Citation(s) from the Gun Policy News media archive
Engel Welcomes New Report on Firearms Trafficking to Mexico
US House of Representatives, Committee on Foreign Affairs - Democrats, Media release
11 January 2016
The [new Government Accountability Office (GAO)] report makes several findings, including the following:
- Of the firearms seized in Mexico and traced from 2009 to 2014, 70 percent originated in the United States. An additional 13 percent have an undetermined country of origin while the remaining 17 percent are of non-U.S. origin. According to ATF data, most were purchased legally in gun shops and at gun shows in the United States and then trafficked illegally to Mexico. Often, so-called "straw purchasers" will illegally purchase firearms at gun shops on behalf of individuals who are prohibited from buying firearms.
- High caliber firearms—the weapons of choice for drug traffickers—make up half of all firearms seized in Mexico and traced.
- The transport of weapons parts from the U.S. to Mexico to be assembled into finished firearms is complicating bilateral efforts to combat illegal firearms trafficking as it allows these parts to discretely flow into Mexico with little detection.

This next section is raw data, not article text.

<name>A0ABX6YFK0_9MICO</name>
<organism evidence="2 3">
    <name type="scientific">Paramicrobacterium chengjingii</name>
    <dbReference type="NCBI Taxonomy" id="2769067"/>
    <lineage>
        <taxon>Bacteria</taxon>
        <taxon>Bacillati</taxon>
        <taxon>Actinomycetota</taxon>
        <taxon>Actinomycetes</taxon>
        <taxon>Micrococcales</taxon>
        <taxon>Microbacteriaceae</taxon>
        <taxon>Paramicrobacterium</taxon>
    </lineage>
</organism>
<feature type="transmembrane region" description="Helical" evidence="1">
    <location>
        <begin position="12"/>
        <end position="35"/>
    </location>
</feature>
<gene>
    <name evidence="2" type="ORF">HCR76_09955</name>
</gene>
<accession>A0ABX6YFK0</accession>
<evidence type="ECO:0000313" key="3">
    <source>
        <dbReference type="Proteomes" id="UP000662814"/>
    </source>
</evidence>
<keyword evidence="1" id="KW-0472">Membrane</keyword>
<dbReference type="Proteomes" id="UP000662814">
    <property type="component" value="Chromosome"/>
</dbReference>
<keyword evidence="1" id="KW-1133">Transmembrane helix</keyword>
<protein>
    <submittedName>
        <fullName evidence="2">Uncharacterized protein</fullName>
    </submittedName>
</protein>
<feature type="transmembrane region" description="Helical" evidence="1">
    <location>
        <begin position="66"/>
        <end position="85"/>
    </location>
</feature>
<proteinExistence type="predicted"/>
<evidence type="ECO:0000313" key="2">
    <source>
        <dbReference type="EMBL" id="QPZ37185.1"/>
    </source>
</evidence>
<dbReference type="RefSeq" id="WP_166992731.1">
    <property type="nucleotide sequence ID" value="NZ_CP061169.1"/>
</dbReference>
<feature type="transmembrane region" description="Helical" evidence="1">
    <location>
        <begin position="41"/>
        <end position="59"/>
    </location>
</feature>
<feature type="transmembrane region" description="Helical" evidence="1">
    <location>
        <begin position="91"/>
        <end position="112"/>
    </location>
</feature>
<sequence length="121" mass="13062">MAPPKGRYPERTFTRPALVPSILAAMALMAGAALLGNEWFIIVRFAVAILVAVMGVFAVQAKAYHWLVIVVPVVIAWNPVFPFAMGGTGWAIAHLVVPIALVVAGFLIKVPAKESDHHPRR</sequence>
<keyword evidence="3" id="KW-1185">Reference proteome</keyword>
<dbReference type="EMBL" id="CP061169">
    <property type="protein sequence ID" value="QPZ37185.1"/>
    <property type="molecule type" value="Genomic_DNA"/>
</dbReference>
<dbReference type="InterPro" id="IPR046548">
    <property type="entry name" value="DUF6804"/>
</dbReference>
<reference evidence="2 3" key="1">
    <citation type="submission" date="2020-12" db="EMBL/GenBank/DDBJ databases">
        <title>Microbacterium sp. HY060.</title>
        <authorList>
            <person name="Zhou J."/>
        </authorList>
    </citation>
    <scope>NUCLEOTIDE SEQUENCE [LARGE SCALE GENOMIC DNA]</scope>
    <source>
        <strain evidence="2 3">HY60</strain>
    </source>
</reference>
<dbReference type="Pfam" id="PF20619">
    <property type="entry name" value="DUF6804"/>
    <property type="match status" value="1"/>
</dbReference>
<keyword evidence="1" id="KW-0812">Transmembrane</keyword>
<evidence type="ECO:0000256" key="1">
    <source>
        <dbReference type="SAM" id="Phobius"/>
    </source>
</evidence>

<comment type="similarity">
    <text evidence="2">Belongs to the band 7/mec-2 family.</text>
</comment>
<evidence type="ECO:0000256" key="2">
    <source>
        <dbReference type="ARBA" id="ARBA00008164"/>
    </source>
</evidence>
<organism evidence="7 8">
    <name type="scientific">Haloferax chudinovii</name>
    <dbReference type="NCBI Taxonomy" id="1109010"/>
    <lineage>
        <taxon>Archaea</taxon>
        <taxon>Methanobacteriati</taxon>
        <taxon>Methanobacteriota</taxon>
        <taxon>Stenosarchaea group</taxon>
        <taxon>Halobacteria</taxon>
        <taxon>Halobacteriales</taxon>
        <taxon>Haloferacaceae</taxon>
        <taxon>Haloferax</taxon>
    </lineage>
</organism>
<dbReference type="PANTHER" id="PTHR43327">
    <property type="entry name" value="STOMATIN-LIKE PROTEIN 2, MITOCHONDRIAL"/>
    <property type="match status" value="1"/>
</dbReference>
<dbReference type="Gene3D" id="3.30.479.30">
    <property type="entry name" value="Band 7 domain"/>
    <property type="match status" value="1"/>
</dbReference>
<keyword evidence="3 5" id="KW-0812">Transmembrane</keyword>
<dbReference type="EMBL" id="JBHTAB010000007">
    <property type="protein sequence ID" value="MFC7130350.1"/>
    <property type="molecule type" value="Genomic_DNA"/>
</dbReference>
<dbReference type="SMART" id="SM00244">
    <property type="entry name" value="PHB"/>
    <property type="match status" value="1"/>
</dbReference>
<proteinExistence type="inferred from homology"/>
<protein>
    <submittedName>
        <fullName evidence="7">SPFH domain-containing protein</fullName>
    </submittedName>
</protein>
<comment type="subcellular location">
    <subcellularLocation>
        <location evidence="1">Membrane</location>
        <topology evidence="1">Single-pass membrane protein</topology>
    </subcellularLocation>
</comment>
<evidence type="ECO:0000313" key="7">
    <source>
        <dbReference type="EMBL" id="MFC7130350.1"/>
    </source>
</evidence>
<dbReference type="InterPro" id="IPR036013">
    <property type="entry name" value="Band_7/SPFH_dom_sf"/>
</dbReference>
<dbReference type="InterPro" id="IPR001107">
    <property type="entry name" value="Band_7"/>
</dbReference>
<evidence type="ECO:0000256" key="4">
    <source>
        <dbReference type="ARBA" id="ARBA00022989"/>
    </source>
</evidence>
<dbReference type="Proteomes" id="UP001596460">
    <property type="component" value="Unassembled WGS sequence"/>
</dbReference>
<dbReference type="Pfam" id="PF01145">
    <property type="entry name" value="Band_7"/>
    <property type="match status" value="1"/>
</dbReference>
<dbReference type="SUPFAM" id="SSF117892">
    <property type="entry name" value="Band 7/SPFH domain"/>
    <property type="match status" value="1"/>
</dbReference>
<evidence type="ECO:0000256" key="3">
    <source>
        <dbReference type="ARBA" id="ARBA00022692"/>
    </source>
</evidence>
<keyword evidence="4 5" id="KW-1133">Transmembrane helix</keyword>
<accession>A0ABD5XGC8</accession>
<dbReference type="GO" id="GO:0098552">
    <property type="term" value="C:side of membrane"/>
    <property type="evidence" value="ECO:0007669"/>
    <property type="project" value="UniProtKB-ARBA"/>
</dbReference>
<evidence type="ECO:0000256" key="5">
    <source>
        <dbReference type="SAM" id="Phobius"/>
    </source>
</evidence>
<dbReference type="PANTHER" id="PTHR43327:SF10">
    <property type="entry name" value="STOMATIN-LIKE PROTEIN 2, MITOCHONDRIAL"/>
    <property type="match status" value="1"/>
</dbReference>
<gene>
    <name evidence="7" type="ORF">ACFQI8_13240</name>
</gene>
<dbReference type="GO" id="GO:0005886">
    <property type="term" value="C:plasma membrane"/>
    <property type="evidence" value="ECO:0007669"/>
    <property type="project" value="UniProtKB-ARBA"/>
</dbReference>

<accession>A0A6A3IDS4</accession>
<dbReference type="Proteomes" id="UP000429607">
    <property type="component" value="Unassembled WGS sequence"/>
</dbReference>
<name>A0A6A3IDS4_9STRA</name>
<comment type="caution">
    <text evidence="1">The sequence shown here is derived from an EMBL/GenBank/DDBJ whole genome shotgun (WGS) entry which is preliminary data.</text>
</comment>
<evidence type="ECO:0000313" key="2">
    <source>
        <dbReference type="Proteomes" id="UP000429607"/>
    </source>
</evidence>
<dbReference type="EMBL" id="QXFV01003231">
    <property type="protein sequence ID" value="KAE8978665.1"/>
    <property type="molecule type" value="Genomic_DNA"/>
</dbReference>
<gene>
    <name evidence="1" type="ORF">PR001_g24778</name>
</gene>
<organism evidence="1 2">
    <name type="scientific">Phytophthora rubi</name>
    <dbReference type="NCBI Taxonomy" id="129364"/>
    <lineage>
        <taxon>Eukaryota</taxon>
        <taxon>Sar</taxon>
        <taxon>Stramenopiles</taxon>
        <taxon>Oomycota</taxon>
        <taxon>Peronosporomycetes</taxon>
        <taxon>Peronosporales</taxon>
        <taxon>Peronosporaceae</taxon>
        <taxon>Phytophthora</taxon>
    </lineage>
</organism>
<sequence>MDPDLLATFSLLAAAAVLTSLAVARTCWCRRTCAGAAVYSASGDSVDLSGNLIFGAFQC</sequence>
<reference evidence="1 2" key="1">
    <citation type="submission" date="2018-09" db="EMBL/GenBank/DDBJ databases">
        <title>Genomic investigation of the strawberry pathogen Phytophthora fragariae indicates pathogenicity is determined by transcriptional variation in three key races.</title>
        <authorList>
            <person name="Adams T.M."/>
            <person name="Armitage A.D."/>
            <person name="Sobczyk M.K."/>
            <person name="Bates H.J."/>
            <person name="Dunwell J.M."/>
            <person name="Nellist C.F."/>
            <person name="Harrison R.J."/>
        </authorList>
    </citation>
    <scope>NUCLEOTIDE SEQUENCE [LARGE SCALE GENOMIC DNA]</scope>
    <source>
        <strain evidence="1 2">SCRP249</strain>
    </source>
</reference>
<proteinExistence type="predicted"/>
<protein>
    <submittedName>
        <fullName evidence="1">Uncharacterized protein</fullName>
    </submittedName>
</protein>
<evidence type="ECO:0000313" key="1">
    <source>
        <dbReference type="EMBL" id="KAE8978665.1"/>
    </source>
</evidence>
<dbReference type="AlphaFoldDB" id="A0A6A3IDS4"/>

- ATF's Implementation of Demand Letter 3—which requires licensed dealers and pawnbrokers in Arizona, California, New Mexico and Texas to report multiple sales of certain rifles—has made it more difficult for firearms traffickers to acquire long guns. ATF reported that this information has allowed them to identify arms traffickers in a timelier manner.
- As ATF and ICE work to stop firearms trafficking from the U.S. to Mexico, gaps in information sharing and continued misunderstandings between the two agencies can be addressed through better monitoring of their existing MOU.
[ATF = Bureau of Alcohol, Tobacco, Firearms and Explosives; MOU = Memorandum of Understanding; ICE = Immigrations and Customs Enforcement]
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